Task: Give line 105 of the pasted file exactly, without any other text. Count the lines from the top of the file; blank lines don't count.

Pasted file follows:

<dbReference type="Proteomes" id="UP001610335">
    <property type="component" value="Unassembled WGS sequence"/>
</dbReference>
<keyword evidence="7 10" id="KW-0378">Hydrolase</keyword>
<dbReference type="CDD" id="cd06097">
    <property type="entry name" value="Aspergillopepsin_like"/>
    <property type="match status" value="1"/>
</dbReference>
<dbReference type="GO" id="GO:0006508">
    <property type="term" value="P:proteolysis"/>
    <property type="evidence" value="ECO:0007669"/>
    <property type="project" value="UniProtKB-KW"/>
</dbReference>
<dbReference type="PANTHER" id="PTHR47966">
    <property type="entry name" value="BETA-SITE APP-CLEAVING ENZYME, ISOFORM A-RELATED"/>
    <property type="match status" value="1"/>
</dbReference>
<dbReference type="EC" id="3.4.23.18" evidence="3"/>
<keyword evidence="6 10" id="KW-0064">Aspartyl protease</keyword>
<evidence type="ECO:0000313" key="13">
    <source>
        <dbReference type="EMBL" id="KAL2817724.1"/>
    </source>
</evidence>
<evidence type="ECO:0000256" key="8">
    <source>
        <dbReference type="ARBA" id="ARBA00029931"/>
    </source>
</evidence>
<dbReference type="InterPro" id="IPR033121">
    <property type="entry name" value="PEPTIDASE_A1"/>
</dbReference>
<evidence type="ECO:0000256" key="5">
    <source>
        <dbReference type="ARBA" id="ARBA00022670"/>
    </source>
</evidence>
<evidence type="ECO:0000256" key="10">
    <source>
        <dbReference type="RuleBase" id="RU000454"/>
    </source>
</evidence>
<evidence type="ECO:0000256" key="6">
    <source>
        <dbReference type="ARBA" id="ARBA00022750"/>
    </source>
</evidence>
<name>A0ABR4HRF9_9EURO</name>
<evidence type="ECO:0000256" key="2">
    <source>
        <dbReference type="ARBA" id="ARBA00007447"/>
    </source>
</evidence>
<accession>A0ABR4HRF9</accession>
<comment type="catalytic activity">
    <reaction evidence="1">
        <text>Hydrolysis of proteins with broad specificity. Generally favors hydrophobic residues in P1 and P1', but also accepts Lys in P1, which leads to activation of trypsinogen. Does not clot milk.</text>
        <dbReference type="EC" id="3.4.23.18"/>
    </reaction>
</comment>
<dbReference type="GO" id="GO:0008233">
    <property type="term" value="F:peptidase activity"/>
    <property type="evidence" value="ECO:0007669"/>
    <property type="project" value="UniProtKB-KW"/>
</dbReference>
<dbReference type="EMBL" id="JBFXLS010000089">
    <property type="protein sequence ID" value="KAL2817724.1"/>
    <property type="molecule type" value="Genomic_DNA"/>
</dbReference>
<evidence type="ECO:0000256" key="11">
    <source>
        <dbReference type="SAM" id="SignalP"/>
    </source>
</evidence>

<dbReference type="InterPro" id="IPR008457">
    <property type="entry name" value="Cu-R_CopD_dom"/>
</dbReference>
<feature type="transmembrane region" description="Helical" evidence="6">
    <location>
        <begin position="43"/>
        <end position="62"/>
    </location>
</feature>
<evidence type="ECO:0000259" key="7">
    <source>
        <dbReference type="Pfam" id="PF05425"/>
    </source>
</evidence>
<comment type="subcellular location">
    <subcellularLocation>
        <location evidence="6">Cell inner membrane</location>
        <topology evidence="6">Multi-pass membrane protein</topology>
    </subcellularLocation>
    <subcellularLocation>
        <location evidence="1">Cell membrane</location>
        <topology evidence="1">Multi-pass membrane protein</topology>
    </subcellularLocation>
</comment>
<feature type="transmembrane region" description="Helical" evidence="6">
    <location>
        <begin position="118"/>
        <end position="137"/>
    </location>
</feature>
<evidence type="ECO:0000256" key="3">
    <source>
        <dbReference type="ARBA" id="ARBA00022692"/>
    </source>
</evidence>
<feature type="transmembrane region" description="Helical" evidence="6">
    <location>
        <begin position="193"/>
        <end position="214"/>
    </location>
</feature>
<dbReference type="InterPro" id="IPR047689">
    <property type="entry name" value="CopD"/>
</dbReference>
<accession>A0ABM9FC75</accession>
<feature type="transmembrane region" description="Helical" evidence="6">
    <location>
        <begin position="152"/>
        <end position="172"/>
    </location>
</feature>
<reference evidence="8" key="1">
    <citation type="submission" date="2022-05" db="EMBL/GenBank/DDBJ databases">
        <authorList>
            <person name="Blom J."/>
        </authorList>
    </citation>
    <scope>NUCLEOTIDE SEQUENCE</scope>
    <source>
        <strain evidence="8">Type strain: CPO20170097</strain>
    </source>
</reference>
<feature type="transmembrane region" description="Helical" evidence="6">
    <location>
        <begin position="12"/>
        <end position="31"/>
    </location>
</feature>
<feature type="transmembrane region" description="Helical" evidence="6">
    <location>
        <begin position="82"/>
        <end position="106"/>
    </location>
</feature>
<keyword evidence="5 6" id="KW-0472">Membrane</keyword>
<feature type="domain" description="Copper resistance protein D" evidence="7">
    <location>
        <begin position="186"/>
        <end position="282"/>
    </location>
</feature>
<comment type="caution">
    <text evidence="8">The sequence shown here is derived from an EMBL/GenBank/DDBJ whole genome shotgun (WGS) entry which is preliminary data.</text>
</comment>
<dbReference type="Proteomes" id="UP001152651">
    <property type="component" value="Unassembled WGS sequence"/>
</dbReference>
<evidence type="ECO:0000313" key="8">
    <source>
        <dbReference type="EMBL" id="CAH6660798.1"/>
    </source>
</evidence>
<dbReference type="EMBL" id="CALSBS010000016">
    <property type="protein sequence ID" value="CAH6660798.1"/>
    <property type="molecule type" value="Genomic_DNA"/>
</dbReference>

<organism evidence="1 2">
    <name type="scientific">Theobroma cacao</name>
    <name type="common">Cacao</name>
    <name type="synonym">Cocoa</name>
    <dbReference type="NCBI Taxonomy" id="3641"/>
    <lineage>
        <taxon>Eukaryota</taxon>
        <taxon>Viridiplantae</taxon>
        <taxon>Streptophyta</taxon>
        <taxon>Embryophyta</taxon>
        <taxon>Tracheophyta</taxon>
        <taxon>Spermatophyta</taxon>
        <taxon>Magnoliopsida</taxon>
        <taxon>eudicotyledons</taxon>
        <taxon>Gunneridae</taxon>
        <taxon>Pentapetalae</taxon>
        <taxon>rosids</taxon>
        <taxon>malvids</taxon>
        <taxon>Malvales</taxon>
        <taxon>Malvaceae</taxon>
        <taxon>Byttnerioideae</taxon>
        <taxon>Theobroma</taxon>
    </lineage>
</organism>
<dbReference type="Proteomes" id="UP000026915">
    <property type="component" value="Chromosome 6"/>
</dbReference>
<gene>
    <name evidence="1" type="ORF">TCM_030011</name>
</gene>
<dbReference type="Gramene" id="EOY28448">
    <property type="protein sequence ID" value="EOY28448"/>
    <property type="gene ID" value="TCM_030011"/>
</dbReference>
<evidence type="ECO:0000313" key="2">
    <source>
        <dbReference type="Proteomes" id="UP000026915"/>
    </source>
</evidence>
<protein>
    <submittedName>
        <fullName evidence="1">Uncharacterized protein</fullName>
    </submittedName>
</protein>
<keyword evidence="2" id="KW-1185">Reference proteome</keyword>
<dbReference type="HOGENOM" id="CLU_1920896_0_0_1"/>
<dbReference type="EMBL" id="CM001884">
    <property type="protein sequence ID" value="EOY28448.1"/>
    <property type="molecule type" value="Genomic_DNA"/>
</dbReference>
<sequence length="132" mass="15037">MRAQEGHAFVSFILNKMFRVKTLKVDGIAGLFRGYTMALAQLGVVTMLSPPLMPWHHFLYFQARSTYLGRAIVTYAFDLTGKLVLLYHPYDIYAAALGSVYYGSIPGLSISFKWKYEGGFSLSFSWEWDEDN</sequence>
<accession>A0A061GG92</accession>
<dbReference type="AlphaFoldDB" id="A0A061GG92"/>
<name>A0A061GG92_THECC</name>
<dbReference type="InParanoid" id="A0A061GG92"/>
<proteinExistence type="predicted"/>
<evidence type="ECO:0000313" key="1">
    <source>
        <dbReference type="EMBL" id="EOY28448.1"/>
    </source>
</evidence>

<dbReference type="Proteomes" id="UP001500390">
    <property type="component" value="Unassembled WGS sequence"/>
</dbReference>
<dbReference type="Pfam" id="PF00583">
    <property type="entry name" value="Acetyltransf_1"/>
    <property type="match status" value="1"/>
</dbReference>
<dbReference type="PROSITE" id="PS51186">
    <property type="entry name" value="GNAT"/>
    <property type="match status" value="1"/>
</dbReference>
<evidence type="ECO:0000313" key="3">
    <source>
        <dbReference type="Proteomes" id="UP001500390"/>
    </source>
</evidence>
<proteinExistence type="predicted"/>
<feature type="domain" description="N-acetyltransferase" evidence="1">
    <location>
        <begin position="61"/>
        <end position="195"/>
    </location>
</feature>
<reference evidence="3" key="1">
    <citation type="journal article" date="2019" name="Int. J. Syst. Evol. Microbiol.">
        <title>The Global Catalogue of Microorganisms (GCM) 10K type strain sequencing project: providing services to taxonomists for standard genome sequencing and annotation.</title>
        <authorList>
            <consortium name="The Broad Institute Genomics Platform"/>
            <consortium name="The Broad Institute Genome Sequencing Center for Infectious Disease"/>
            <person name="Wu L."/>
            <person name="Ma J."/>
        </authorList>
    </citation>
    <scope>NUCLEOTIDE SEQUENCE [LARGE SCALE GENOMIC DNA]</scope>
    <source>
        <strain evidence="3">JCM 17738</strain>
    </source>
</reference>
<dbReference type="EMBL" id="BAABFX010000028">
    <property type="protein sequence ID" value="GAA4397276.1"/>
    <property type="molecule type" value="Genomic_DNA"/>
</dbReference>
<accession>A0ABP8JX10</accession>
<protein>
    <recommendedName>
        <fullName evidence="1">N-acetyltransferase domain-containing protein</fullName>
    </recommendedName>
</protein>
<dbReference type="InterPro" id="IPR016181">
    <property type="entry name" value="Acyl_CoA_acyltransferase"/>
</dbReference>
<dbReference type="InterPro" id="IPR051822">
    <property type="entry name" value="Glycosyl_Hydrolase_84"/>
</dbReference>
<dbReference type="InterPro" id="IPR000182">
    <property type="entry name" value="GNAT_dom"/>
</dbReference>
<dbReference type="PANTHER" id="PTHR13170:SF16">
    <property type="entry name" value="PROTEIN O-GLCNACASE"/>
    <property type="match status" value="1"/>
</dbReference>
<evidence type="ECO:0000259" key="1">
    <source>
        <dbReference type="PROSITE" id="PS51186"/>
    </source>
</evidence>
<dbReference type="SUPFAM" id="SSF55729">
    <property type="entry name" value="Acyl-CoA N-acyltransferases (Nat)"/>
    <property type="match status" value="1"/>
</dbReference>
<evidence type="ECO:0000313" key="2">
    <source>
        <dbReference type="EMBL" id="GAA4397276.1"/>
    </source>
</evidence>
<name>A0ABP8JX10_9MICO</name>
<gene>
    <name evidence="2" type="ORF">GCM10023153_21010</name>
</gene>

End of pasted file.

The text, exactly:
<evidence type="ECO:0000256" key="3">